A certain theme in MBA admissions started as a whisper and over the years has increased in volume to a roar: Sustainable development and corporate social responsibility are becoming more and more important in business school and on the professional scene.
Since 2001 the Aspen Institute’s “Beyond Grey Pinstripes” alternative ranking of MBA programs has ranked MBA programs for their commitment to integrating issues of social and environmental stewardship into their curricula and research. But it is no longer just BGP.
The MBA Tour announced recently that most top universities are incorporating corporate social responsibility (CSR) and environmental sustainability. Furthermore, demand for these topics is not just driven by idealistic students; hard-nosed businesspeople are demanding managers knowledgeable in these areas. “At no other time in history has the recognition of the critical importance of global responsibility to society and the planet been as great a focus with executives. Corporations no longer have profit as their sole bottom line. Human capital and natural capital now join monetary gain as indicators of success.”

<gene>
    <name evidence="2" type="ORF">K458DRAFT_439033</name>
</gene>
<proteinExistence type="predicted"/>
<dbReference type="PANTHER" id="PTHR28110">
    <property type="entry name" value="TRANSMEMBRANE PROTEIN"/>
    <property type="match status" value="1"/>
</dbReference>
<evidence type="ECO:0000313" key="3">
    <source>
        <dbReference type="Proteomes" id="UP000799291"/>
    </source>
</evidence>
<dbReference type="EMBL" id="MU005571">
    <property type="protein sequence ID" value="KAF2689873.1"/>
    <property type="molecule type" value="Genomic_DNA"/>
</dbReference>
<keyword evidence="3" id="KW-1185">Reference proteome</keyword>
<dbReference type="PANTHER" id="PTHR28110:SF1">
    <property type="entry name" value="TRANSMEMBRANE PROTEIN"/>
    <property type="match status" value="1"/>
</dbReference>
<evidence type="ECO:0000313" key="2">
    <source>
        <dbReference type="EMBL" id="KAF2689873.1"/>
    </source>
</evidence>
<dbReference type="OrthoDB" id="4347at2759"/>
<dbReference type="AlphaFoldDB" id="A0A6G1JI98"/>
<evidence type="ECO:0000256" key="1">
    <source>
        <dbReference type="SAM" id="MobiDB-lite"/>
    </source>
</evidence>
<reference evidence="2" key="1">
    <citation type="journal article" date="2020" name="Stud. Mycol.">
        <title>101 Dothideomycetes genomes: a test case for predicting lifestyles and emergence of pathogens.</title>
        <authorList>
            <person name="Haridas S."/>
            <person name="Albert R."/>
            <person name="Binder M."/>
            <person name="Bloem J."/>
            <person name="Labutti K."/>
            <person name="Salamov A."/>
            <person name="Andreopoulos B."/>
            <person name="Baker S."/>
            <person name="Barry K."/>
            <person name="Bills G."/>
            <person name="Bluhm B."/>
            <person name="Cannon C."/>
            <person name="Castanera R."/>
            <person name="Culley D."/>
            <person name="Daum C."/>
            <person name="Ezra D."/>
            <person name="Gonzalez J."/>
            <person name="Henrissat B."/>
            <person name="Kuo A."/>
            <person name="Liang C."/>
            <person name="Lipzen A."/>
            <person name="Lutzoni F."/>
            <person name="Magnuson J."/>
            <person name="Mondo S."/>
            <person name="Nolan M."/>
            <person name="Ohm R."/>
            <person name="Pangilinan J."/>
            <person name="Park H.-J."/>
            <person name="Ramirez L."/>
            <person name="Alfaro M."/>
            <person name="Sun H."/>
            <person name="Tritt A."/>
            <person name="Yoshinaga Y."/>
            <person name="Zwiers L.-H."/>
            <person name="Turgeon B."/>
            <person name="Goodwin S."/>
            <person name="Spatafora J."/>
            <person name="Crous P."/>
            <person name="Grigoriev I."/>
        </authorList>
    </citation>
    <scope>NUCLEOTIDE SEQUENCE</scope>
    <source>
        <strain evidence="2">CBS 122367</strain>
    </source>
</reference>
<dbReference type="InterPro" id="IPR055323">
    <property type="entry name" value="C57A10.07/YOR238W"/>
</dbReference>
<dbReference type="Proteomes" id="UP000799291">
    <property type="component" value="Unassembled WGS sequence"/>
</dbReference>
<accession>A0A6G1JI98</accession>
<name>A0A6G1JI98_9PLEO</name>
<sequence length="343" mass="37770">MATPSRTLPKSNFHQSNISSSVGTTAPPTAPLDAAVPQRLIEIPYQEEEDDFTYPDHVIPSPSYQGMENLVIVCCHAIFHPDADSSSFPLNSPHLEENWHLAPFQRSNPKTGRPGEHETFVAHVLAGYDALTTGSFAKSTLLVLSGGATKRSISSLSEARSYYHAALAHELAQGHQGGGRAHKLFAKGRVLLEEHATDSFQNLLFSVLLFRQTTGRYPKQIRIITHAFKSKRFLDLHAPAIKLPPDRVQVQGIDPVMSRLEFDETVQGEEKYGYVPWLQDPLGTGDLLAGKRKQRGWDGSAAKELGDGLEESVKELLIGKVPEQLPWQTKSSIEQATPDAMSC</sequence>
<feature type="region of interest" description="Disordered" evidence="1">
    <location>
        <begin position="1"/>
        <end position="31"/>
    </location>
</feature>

I admit I was (and probably still am) skeptical of the idea that corporations are not using profit as their primary bottom line. Return on investment is a tried and true measure of executive success and responsibility. I also can’t help but remember that in the days of the dot-com insanity, I read articles and press releases about eyeballs and clicks replacing revenue and profit as measures of business success. They did, and the aftermath wasn’t pretty.
Consequently, I was pleasantly surprised to read that Renault’s Carl Ghosn has teamed up with Israel’s Shai Agassi to mass produce electric cars in 2011 for the Israeli market. Both these men are savvy enough to keep their eye on the bottom line and concerned enough to care about the greater good. Perhaps that duality is the key to corporate responsibility.
For an interesting take on corporate responsibility, please see the video at the Forte Foundation called “Women in Business.”
To meet with schools and discuss the elements of their program that incorporate CSR and sustainability, check out the MBA Tour in:
- Washington, D.C. Feb. 7
- New York City Feb. 9
- San Francisco Feb. 12
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